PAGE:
Lanny J. Davis, a former adviser to President Bill Clinton and the organizer of O'Malley's talk, said Duncan had discouraged attendance. But a half-dozen invitees queried ahead of the event said they had not heard any such advice from Duncan or his allies. Even so, the invitation to meet O'Malley put some people on the spot.

One invitee, Del. Luiz R.S. Simmons (D-Montgomery), initially told Davis's office he would come, but later he seemed to be having second thoughts. "I'm not even sure they would want me to attend if I'm already a committed Duncan supporter," he said late last month. "Maybe I won't go." He didn't.

Del. Brian J. Feldman (D-Montgomery), one of the trio of Montgomery elected officials who showed up to hear O'Malley, said the low turnout was not a surprise. "It's to be expected that there's a certain amount of loyalty to the county executive." Among the unelected, O'Malley drew about 50 people, mainly party organizers and activists.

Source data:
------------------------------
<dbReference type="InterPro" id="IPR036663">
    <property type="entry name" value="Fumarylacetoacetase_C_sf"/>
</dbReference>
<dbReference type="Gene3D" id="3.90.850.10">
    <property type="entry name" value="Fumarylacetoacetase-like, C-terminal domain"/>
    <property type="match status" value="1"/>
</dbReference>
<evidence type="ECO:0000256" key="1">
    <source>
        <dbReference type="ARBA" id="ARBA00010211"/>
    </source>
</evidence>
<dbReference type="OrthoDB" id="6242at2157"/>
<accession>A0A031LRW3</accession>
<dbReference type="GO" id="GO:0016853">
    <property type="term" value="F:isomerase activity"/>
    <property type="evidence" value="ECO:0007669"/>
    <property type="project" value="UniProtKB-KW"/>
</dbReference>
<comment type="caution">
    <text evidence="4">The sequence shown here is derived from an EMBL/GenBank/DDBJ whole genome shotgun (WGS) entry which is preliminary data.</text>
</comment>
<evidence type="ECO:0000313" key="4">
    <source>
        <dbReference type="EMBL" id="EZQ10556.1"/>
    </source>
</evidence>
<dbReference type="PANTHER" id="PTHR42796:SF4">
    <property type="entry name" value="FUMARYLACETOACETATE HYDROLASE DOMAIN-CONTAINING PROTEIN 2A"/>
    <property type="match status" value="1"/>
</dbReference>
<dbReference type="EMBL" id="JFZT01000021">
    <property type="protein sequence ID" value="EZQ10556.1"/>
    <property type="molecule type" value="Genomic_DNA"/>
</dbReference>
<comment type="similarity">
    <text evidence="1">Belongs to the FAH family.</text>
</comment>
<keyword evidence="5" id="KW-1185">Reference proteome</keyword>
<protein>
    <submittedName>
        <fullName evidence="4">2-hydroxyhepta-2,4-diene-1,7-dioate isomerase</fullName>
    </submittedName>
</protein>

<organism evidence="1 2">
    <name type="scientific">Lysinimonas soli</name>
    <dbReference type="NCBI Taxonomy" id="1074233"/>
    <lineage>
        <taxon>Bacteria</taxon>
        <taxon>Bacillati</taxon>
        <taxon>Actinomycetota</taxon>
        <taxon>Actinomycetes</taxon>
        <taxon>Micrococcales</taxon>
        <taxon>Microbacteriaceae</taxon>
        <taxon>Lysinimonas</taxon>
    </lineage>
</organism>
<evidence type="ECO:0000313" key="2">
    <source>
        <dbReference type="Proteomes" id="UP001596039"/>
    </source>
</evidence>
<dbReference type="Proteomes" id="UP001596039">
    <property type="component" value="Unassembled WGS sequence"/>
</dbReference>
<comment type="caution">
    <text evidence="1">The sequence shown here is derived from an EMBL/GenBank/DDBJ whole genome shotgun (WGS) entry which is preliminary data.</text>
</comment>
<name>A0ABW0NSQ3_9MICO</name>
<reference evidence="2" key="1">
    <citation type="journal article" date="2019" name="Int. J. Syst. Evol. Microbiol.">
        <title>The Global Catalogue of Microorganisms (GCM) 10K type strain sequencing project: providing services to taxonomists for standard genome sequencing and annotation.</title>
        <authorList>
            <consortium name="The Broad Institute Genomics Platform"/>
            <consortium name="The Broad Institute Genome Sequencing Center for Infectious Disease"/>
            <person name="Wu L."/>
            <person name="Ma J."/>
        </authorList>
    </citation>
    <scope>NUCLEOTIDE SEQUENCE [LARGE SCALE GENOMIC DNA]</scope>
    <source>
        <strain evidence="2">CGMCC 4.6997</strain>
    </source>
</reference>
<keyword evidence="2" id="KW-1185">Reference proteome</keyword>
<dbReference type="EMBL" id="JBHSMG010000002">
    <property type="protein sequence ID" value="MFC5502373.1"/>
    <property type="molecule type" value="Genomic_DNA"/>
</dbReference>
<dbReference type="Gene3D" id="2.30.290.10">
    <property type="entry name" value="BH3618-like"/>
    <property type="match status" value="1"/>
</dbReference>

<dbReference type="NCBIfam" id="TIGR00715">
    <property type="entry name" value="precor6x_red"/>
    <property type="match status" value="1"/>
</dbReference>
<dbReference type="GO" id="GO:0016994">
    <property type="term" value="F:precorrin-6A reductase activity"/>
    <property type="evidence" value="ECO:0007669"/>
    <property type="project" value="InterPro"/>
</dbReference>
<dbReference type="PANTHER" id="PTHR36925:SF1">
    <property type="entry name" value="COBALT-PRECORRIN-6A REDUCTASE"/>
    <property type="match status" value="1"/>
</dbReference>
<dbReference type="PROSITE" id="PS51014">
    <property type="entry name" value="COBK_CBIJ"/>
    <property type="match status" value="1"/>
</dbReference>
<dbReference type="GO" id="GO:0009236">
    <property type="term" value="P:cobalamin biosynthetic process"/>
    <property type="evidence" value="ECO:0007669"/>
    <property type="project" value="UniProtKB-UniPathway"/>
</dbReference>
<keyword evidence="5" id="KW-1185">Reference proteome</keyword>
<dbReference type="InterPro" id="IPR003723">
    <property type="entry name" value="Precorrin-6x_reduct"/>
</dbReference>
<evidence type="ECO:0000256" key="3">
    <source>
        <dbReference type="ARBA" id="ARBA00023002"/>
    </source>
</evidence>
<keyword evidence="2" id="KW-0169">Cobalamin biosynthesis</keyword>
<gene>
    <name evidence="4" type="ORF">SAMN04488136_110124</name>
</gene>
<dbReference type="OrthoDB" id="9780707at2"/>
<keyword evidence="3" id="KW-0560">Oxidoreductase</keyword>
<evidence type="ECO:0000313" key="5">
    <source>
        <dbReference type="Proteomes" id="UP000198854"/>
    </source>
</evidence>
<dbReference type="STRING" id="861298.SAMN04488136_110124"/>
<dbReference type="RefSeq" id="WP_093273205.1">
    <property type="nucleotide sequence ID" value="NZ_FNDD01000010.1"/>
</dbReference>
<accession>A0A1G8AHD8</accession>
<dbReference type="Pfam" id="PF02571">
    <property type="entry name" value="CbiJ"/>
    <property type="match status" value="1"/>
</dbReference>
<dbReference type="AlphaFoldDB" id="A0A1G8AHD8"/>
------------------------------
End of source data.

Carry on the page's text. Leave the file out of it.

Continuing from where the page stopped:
He offered a low-key stump talk: lots of praise for Montgomery's politicians (including Duncan), a review of the improvements he has wrought in Baltimore, blunt-edged criticism of the Ehrlich administration and a willingness to talk openly about raising taxes if that is what good governance demands. "I think we have to acknowledge," he said, referring to Ehrlich's revenue enhancements, "that fees are also taxes."

Davis, who stood just behind O'Malley, in the manner of an impresario, pronounced it "very refreshing" to hear from a Democrat "who believes in government and what it can do for people."

O'Malley passed on an opportunity to draw distinctions between himself and Duncan, but it was clear that he casts himself as a Democrat's Democrat, in contrast with the centrist, pragmatic politics of the county executive.

Eleanor Rice, a Bethesda Democratic activist, seemed pleased with what she had heard. "I like him," she said. "I really was experiencing despair because I consider Doug 'Republican Light.' " O'Malley will return to Montgomery on June 14 to address a meeting of the Montgomery County Civic Federation.